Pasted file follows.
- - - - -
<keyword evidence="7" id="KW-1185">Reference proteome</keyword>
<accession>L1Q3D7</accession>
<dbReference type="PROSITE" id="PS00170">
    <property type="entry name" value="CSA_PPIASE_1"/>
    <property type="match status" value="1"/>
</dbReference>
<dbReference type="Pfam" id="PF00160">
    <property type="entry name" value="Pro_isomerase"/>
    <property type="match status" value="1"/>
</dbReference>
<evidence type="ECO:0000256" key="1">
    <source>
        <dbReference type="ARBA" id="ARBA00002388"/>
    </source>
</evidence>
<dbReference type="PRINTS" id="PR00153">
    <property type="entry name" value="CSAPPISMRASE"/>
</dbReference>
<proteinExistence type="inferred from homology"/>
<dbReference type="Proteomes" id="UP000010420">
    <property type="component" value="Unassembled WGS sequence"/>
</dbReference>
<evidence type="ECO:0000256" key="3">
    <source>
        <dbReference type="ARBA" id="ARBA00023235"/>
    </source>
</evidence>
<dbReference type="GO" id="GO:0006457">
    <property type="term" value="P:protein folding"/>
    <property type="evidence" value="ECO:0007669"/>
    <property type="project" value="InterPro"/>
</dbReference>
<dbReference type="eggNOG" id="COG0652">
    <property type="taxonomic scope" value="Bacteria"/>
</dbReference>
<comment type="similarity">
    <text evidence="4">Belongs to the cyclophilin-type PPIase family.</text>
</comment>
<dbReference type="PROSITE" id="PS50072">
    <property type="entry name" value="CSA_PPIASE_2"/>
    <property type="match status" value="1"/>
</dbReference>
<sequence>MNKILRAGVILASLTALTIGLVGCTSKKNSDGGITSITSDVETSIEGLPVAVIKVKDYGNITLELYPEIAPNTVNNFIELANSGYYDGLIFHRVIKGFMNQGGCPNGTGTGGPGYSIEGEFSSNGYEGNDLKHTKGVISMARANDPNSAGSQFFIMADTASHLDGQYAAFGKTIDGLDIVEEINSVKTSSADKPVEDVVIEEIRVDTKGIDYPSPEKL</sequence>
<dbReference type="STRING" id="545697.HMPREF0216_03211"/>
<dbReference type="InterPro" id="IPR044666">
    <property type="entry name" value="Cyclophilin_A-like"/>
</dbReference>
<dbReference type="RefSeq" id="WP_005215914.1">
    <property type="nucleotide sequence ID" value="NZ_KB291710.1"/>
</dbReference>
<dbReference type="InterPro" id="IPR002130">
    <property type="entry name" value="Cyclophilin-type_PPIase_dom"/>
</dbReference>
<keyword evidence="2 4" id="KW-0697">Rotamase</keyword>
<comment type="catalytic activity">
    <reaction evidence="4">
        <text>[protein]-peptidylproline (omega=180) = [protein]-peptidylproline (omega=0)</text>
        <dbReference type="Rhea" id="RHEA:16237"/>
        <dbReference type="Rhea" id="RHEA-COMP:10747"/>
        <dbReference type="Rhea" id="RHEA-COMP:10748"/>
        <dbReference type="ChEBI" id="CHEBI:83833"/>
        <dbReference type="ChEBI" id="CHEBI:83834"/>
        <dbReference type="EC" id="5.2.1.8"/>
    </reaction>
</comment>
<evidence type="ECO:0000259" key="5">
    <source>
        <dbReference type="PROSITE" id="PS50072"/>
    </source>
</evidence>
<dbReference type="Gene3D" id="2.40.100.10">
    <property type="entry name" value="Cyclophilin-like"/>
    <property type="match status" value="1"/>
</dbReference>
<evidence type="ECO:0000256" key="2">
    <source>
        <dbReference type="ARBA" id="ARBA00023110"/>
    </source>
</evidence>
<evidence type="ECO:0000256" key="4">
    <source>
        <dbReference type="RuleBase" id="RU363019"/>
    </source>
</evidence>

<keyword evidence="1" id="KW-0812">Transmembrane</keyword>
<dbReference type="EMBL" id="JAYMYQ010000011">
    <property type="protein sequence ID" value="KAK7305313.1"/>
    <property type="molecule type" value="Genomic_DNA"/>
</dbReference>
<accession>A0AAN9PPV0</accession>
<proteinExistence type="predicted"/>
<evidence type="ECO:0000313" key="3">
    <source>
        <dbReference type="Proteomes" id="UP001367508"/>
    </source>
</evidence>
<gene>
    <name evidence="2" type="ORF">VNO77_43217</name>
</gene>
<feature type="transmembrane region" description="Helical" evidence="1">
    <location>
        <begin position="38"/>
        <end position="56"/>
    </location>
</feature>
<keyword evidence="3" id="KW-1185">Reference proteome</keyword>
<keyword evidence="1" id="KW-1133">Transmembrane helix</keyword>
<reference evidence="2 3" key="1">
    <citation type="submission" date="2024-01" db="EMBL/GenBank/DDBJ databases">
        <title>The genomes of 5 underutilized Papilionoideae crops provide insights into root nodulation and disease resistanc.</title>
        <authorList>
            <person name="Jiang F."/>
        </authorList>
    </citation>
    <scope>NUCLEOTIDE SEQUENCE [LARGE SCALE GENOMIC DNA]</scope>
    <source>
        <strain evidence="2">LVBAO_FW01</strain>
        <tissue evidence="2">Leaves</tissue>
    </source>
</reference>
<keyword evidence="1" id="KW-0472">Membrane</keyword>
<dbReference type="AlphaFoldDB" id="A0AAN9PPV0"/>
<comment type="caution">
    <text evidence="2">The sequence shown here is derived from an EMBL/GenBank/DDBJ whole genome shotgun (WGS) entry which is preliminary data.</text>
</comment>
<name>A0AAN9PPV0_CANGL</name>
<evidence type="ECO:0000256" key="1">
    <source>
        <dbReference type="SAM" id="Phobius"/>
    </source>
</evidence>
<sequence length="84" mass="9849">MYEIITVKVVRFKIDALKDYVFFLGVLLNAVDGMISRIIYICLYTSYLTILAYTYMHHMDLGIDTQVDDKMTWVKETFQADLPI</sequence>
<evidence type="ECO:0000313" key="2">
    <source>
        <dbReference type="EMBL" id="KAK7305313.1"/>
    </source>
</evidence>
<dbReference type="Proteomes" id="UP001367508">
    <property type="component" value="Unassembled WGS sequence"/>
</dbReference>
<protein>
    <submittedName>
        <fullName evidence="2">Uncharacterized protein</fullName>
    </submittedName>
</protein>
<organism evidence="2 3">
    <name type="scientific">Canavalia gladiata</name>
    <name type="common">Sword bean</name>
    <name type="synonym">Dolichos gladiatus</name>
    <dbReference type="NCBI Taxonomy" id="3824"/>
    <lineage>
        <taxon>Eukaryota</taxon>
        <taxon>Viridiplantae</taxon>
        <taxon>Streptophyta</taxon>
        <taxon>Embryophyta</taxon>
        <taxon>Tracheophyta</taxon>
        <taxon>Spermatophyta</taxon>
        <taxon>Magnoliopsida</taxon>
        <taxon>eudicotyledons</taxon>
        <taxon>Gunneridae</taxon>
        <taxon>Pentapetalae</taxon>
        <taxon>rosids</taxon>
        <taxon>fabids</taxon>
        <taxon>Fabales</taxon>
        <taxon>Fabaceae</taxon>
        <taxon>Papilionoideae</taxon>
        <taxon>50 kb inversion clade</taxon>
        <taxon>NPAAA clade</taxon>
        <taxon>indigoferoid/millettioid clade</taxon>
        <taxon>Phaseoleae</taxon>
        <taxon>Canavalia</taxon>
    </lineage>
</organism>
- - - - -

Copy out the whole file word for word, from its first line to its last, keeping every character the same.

<keyword evidence="7" id="KW-1185">Reference proteome</keyword>
<accession>L1Q3D7</accession>
<dbReference type="PROSITE" id="PS00170">
    <property type="entry name" value="CSA_PPIASE_1"/>
    <property type="match status" value="1"/>
</dbReference>
<dbReference type="Pfam" id="PF00160">
    <property type="entry name" value="Pro_isomerase"/>
    <property type="match status" value="1"/>
</dbReference>
<evidence type="ECO:0000256" key="1">
    <source>
        <dbReference type="ARBA" id="ARBA00002388"/>
    </source>
</evidence>
<dbReference type="PRINTS" id="PR00153">
    <property type="entry name" value="CSAPPISMRASE"/>
</dbReference>
<proteinExistence type="inferred from homology"/>
<dbReference type="Proteomes" id="UP000010420">
    <property type="component" value="Unassembled WGS sequence"/>
</dbReference>
<evidence type="ECO:0000256" key="3">
    <source>
        <dbReference type="ARBA" id="ARBA00023235"/>
    </source>
</evidence>
<dbReference type="GO" id="GO:0006457">
    <property type="term" value="P:protein folding"/>
    <property type="evidence" value="ECO:0007669"/>
    <property type="project" value="InterPro"/>
</dbReference>
<dbReference type="eggNOG" id="COG0652">
    <property type="taxonomic scope" value="Bacteria"/>
</dbReference>
<comment type="similarity">
    <text evidence="4">Belongs to the cyclophilin-type PPIase family.</text>
</comment>
<dbReference type="PROSITE" id="PS50072">
    <property type="entry name" value="CSA_PPIASE_2"/>
    <property type="match status" value="1"/>
</dbReference>
<sequence>MNKILRAGVILASLTALTIGLVGCTSKKNSDGGITSITSDVETSIEGLPVAVIKVKDYGNITLELYPEIAPNTVNNFIELANSGYYDGLIFHRVIKGFMNQGGCPNGTGTGGPGYSIEGEFSSNGYEGNDLKHTKGVISMARANDPNSAGSQFFIMADTASHLDGQYAAFGKTIDGLDIVEEINSVKTSSADKPVEDVVIEEIRVDTKGIDYPSPEKL</sequence>
<dbReference type="STRING" id="545697.HMPREF0216_03211"/>
<dbReference type="InterPro" id="IPR044666">
    <property type="entry name" value="Cyclophilin_A-like"/>
</dbReference>
<dbReference type="RefSeq" id="WP_005215914.1">
    <property type="nucleotide sequence ID" value="NZ_KB291710.1"/>
</dbReference>
<dbReference type="InterPro" id="IPR002130">
    <property type="entry name" value="Cyclophilin-type_PPIase_dom"/>
</dbReference>
<keyword evidence="2 4" id="KW-0697">Rotamase</keyword>
<comment type="catalytic activity">
    <reaction evidence="4">
        <text>[protein]-peptidylproline (omega=180) = [protein]-peptidylproline (omega=0)</text>
        <dbReference type="Rhea" id="RHEA:16237"/>
        <dbReference type="Rhea" id="RHEA-COMP:10747"/>
        <dbReference type="Rhea" id="RHEA-COMP:10748"/>
        <dbReference type="ChEBI" id="CHEBI:83833"/>
        <dbReference type="ChEBI" id="CHEBI:83834"/>
        <dbReference type="EC" id="5.2.1.8"/>
    </reaction>
</comment>
<evidence type="ECO:0000259" key="5">
    <source>
        <dbReference type="PROSITE" id="PS50072"/>
    </source>
</evidence>
<dbReference type="Gene3D" id="2.40.100.10">
    <property type="entry name" value="Cyclophilin-like"/>
    <property type="match status" value="1"/>
</dbReference>
<evidence type="ECO:0000256" key="2">
    <source>
        <dbReference type="ARBA" id="ARBA00023110"/>
    </source>
</evidence>
<evidence type="ECO:0000256" key="4">
    <source>
        <dbReference type="RuleBase" id="RU363019"/>
    </source>
</evidence>

<keyword evidence="1" id="KW-0812">Transmembrane</keyword>
<dbReference type="EMBL" id="JAYMYQ010000011">
    <property type="protein sequence ID" value="KAK7305313.1"/>
    <property type="molecule type" value="Genomic_DNA"/>
</dbReference>
<accession>A0AAN9PPV0</accession>
<proteinExistence type="predicted"/>
<evidence type="ECO:0000313" key="3">
    <source>
        <dbReference type="Proteomes" id="UP001367508"/>
    </source>
</evidence>
<gene>
    <name evidence="2" type="ORF">VNO77_43217</name>
</gene>
<feature type="transmembrane region" description="Helical" evidence="1">
    <location>
        <begin position="38"/>
        <end position="56"/>
    </location>
</feature>
<keyword evidence="3" id="KW-1185">Reference proteome</keyword>
<keyword evidence="1" id="KW-1133">Transmembrane helix</keyword>
<reference evidence="2 3" key="1">
    <citation type="submission" date="2024-01" db="EMBL/GenBank/DDBJ databases">
        <title>The genomes of 5 underutilized Papilionoideae crops provide insights into root nodulation and disease resistanc.</title>
        <authorList>
            <person name="Jiang F."/>
        </authorList>
    </citation>
    <scope>NUCLEOTIDE SEQUENCE [LARGE SCALE GENOMIC DNA]</scope>
    <source>
        <strain evidence="2">LVBAO_FW01</strain>
        <tissue evidence="2">Leaves</tissue>
    </source>
</reference>
<keyword evidence="1" id="KW-0472">Membrane</keyword>
<dbReference type="AlphaFoldDB" id="A0AAN9PPV0"/>
<comment type="caution">
    <text evidence="2">The sequence shown here is derived from an EMBL/GenBank/DDBJ whole genome shotgun (WGS) entry which is preliminary data.</text>
</comment>
<name>A0AAN9PPV0_CANGL</name>
<evidence type="ECO:0000256" key="1">
    <source>
        <dbReference type="SAM" id="Phobius"/>
    </source>
</evidence>
<sequence length="84" mass="9849">MYEIITVKVVRFKIDALKDYVFFLGVLLNAVDGMISRIIYICLYTSYLTILAYTYMHHMDLGIDTQVDDKMTWVKETFQADLPI</sequence>
<evidence type="ECO:0000313" key="2">
    <source>
        <dbReference type="EMBL" id="KAK7305313.1"/>
    </source>
</evidence>
<dbReference type="Proteomes" id="UP001367508">
    <property type="component" value="Unassembled WGS sequence"/>
</dbReference>
<protein>
    <submittedName>
        <fullName evidence="2">Uncharacterized protein</fullName>
    </submittedName>
</protein>
<organism evidence="2 3">
    <name type="scientific">Canavalia gladiata</name>
    <name type="common">Sword bean</name>
    <name type="synonym">Dolichos gladiatus</name>
    <dbReference type="NCBI Taxonomy" id="3824"/>
    <lineage>
        <taxon>Eukaryota</taxon>
        <taxon>Viridiplantae</taxon>
        <taxon>Streptophyta</taxon>
        <taxon>Embryophyta</taxon>
        <taxon>Tracheophyta</taxon>
        <taxon>Spermatophyta</taxon>
        <taxon>Magnoliopsida</taxon>
        <taxon>eudicotyledons</taxon>
        <taxon>Gunneridae</taxon>
        <taxon>Pentapetalae</taxon>
        <taxon>rosids</taxon>
        <taxon>fabids</taxon>
        <taxon>Fabales</taxon>
        <taxon>Fabaceae</taxon>
        <taxon>Papilionoideae</taxon>
        <taxon>50 kb inversion clade</taxon>
        <taxon>NPAAA clade</taxon>
        <taxon>indigoferoid/millettioid clade</taxon>
        <taxon>Phaseoleae</taxon>
        <taxon>Canavalia</taxon>
    </lineage>
</organism>